Have you got an old laptop laying around that still boasts decent performance specs but is too banged up to take on the road? Are you looking for your next DIY electronics project? Well, Youtuber Matt of DIY Perks may have just the project for you! We’re talking an All-in-One PC conversion. Yep, a makeover in both form and function. The video walks you through an entire All-in-One build and is packed with helpful tips. Below are a few key process nuggets I gleaned from watching the video. Hopefully, they’ll help you decide if taking on an All-in-One PC makeover is your “Cup of tea”. Enjoy!

YouTube video

Step One – Teardown Donor Laptop

Once you’ve located a suitable donor laptop the first step will be to do a complete teardown and assessment of the condition of the individual system components. Since the motherboard (MB) is the heart of the computer extracting it is the first order of business. In this laptop, the MB is sandwiched between the keyboard, upper bezels, and back housing. Typically screws are easily spotted and removed. But occasionally expect to encounter hidden snap features. So be on the lookout and take your time at getting the pieces-parts to disengage.

Disassembly of exterior housing to get access to motherboard.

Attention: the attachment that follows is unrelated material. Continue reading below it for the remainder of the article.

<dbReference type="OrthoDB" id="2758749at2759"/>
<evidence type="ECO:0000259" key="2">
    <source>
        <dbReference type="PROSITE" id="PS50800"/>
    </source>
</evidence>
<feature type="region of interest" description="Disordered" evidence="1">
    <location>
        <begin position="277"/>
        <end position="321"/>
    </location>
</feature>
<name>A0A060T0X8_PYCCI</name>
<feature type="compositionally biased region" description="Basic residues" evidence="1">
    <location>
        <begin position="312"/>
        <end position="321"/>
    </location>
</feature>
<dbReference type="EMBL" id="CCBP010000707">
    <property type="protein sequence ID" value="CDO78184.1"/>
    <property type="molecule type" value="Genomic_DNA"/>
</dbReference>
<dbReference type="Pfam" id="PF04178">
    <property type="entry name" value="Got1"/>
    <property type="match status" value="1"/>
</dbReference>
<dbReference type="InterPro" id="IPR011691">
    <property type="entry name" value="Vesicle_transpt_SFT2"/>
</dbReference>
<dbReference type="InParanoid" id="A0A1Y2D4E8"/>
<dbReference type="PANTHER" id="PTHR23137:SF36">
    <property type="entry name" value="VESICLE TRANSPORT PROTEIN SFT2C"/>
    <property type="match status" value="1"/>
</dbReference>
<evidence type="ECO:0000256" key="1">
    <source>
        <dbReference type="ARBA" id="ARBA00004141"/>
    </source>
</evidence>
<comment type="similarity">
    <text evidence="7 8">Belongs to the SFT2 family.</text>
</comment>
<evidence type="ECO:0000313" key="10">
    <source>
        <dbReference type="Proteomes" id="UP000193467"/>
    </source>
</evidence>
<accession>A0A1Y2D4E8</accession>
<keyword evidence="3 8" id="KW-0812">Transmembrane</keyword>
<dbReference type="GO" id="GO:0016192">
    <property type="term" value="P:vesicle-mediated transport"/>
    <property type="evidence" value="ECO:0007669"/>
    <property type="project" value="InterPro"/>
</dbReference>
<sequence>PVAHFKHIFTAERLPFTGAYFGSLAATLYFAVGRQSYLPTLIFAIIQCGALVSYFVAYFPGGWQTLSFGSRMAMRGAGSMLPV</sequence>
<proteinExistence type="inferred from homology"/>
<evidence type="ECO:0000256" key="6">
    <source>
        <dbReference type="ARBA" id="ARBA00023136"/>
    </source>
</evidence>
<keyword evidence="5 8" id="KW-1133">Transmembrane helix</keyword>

Major system components
Motherboard extracted and inspected for damaged.

In Matt’s build, he discovered that the cooling fan and heatsink had suffered damage and needed to be swapped out. A quick eBay search yielded the required part.

Damage to the cooling fan and heat-sink rendered them unusable.

Step Two – Breadboard Component Function Test

Tethered components enable a power-up and operational test

This step is something on the order of a PC “Out-of-Body-Experience.” The success of the All-in-One conversion depends on the ability of the donor components to work separately from the OEM chassis. This means patching the PC innards together and performing a power-up! Turns out in Matt’s build a power-up was doable, but not without a hitch. Unfortunately he found the power button is integrated into the keyboard module spoiling his plans to immediately discard the keyboard which is somewhat of a space hog.